Here’s how to get involved with TODAY’s student rent protests
Ever wondered why you pay such high rents for such little luxury in student accommodation? Us too. But today, students are taking action.
Students across the country are today getting involved in a 'Day of Action' to protest against ridiculously high rent costs at uni.
Too often, Maintenance Loans fall short of covering student living costs, making it incredibly difficult to meet the monthly cost of rent. Our latest National Student Money Survey found that the average student is spending £267 a month more than they're receiving in their Maintenance Loan, with 53% of monthly living costs going towards rent.
When you then factor in the poor living conditions of many students' houses, it's no wonder people are taking action. Read on to find out how to voice your concerns and join the campaign.
Student living conditions in the UK
We've heard some pretty shocking stories about the poor state of student accommodation – like this one, which could well be the world's worst student house.
Many people almost take it as a given that their student home's going to be a bit grim... but when you're forking out hundreds of pounds each month, should that really be the case?
There's a huge concern that some landlords are taking advantage of students not knowing their tenancy rights and charging unfair prices for inadequate living conditions.
Why are students taking action over rent?
Today's Day of Action is being led by Rent Strike, a campaign group calling for fairer rent and better living conditions for students.
Within Rent Strike are smaller campaign groups (usually called 'Cut the Rent') who are based on campuses across the UK. Each Cut the Rent group will have different things planned for the day, so it's worth checking the social media of your uni's one.
You can see which universities have a Cut the Rent group on Rent Strike's website.
We spoke to a third-year student from King's College London (KCL), who's an activist with the Rent Strike Campaign group.
The activist has been involved in the organisation of today's Day of Action and, speaking about their own experiences of renting as a student, they told us:
Like most students I know, I have been forced out of permanent residence over the ridiculously high rent costs that are levied against us.
On multiple occasions, I have gone weeks without a permanent address while attempting to find accommodation within my budget.
During my first year, the rent of my university-recommended student residence exceeded £200 a week. You simply can't cover that with a Maintenance Loan alone.
NUS's Vice President (Welfare), Eva Crossan Jory, is supporting today's Day of Action over student rents. She said:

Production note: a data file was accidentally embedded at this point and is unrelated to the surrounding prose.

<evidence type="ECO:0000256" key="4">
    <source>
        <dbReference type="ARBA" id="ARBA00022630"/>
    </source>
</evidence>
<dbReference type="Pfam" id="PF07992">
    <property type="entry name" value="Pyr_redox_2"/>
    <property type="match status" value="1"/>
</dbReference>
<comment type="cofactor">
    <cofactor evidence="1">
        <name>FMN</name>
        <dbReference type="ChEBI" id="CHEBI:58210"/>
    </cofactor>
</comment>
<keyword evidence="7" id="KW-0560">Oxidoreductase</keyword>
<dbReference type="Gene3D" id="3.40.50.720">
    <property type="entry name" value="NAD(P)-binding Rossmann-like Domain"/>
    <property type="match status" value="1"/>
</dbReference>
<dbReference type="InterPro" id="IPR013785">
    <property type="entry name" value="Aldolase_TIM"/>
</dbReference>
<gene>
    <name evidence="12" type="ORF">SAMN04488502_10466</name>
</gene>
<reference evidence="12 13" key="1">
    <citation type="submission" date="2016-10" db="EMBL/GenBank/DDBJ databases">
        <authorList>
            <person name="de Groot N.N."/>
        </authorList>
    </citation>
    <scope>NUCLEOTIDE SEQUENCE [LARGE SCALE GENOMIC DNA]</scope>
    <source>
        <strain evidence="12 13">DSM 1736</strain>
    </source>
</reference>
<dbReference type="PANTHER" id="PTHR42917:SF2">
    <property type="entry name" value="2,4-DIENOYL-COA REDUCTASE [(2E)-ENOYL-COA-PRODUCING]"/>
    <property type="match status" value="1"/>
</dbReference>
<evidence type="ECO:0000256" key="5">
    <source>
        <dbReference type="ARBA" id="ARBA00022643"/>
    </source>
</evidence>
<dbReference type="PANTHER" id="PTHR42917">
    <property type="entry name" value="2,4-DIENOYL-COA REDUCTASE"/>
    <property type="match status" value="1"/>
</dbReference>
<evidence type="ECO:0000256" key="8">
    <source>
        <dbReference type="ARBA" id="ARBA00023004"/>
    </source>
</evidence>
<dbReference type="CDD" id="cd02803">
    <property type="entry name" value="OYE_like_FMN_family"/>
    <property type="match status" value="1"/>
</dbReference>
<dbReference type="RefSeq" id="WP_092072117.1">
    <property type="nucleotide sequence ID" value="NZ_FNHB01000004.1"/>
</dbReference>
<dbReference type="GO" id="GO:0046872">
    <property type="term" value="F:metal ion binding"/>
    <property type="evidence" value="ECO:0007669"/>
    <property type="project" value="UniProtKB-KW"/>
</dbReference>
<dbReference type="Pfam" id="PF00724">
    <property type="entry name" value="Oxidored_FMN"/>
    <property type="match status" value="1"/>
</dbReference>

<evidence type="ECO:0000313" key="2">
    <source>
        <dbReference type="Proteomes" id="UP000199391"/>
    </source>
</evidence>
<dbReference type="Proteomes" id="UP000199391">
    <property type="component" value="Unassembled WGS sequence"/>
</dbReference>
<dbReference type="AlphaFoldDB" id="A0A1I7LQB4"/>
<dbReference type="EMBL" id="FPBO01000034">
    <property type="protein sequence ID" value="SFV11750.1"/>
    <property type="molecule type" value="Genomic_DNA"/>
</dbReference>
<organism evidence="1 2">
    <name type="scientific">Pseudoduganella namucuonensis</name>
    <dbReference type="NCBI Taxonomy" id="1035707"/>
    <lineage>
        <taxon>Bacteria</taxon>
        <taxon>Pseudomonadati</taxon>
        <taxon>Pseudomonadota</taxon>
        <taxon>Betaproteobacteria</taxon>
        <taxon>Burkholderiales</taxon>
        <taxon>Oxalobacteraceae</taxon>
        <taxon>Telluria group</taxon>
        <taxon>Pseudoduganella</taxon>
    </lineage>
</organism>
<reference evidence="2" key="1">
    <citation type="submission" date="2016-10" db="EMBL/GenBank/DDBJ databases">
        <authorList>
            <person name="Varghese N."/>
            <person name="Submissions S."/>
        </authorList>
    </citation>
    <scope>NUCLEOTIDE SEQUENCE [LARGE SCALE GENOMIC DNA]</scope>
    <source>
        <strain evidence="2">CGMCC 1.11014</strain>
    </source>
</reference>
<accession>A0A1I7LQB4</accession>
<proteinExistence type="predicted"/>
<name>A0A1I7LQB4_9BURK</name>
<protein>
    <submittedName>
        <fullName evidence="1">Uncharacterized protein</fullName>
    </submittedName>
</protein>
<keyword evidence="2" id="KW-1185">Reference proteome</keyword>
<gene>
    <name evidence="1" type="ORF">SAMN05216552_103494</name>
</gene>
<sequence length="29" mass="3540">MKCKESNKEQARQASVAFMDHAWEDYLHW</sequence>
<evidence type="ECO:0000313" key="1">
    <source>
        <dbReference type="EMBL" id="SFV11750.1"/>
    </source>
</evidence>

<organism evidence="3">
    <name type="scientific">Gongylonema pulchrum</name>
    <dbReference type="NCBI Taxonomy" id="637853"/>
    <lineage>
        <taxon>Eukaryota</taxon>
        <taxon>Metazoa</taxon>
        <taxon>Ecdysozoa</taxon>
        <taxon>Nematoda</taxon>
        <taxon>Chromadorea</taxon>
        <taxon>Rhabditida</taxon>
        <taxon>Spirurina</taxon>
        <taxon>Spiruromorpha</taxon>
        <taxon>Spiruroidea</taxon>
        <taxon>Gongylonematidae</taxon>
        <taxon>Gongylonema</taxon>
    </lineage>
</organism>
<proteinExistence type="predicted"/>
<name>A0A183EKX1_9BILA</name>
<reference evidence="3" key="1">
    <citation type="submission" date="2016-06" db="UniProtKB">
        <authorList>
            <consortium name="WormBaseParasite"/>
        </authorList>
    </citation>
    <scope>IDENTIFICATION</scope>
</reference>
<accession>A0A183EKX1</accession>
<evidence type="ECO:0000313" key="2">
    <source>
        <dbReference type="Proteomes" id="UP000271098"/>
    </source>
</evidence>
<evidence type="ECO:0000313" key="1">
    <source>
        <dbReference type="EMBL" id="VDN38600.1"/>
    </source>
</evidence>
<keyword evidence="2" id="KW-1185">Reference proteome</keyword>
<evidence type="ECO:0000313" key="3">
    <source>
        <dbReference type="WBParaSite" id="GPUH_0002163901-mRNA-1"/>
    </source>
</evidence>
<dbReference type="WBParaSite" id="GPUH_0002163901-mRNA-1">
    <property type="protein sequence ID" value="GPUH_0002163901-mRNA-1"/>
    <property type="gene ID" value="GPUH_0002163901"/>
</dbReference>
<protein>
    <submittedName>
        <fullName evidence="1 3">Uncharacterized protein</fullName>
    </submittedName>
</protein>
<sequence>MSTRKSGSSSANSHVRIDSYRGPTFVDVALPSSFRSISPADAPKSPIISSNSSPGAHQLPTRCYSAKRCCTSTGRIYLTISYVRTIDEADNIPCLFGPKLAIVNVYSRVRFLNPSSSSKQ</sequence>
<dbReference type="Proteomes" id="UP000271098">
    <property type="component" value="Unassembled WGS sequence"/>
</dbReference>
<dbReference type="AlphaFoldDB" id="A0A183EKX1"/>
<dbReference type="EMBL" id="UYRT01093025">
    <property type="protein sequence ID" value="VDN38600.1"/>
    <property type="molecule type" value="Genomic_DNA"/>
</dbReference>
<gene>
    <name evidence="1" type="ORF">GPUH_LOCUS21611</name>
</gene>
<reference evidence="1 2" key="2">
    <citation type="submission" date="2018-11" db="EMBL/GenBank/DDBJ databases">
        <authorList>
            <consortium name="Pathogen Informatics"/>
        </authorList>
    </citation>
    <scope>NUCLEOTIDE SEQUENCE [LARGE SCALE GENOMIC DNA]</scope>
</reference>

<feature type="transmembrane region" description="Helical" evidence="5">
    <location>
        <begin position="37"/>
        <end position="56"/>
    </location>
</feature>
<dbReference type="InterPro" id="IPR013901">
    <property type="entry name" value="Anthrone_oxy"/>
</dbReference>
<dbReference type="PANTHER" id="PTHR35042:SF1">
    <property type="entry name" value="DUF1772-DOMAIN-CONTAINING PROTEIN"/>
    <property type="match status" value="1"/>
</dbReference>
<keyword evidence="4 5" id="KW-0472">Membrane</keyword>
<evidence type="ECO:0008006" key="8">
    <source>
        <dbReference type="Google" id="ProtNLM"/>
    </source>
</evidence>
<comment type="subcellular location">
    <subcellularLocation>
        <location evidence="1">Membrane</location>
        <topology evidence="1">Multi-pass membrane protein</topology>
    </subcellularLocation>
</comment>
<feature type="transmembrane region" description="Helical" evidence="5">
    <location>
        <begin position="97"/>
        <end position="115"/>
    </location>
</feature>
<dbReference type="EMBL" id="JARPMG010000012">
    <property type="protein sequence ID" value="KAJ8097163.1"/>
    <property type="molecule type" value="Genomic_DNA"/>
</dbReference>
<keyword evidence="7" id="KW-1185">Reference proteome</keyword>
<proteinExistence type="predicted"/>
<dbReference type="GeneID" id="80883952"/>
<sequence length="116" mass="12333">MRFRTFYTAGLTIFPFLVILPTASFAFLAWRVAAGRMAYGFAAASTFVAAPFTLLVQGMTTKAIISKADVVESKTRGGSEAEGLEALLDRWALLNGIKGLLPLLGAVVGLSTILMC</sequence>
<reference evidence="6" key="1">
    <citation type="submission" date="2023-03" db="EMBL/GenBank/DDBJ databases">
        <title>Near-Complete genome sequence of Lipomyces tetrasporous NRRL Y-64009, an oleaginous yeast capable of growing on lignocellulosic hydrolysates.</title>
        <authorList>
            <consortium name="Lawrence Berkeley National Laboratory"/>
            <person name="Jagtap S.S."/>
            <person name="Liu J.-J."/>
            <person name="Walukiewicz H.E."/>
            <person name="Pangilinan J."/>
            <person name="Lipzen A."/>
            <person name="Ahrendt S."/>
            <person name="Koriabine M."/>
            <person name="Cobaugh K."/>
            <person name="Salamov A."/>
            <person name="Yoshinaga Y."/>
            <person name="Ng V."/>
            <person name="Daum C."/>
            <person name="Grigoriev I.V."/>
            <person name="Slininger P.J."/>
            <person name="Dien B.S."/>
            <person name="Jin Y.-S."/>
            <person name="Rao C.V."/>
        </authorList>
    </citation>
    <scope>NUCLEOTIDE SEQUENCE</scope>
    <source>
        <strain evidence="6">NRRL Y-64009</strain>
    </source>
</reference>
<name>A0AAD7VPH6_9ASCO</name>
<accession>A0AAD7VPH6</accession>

Housing has been an issue for students for a very long time.
From affordable housing to the state of living conditions, students often are bearing the brunt of student accommodation being run for profit and not for students.
We have seen the effect high rent prices have on students' welfare, from the stress placed on them by having to work two or three part-time jobs to afford to pay their rent, through to isolation from not being able to afford to live nearby or with friends.
We agree – the pressure and cost of university can be difficult enough without having to pay high rent for inadequate housing.
If you'd like to get involved in the campaign against unfair student rent, read on for more info about today's Day of Action...
What to expect from the Day of Action
We asked some of the people involved in today's Day of Action what we can expect. Here's what they said...
The KCL student told us:
The Rent Strike Day of Action has been built up to for months, and is the combined effort of students across the country.
In a mixture of direct disruption and indirect actions like pestering and banner drops, we hope to spread awareness of how systemic issues with rent costs can be addressed on a local level and challenge the idea that students merely have to put up with it.
We also spoke to a representative from the Cut the Rent group at UCL who said:
UCL Cut the Rent will be taking action against UCL senior management [today] due to their disgraceful exploitation of students through high rents.
In five years, the rent at UCL increased by 56%, and UCL continues to make upwards of £16 million profit from student rents a year, whilst leaving many low-income halls in systemic disrepair.
University accommodation must be run for students, by students.
We've already got strong support for our campaign this year, and unless UCL takes serious action, our actions will only escalate.
And, Eva Crossan Jory from NUS told us:
Students on campuses across the country will be taking various actions to fight back against unaffordable rent and dodgy conditions in student accommodation.
NUS is supporting the Day of Action, and if you want to get involved, be sure to contact your Students' Union or local Cut the Rent group.
Some students have taken VERY creative approaches to avoid high rent – like these students, who live on a houseboat in London.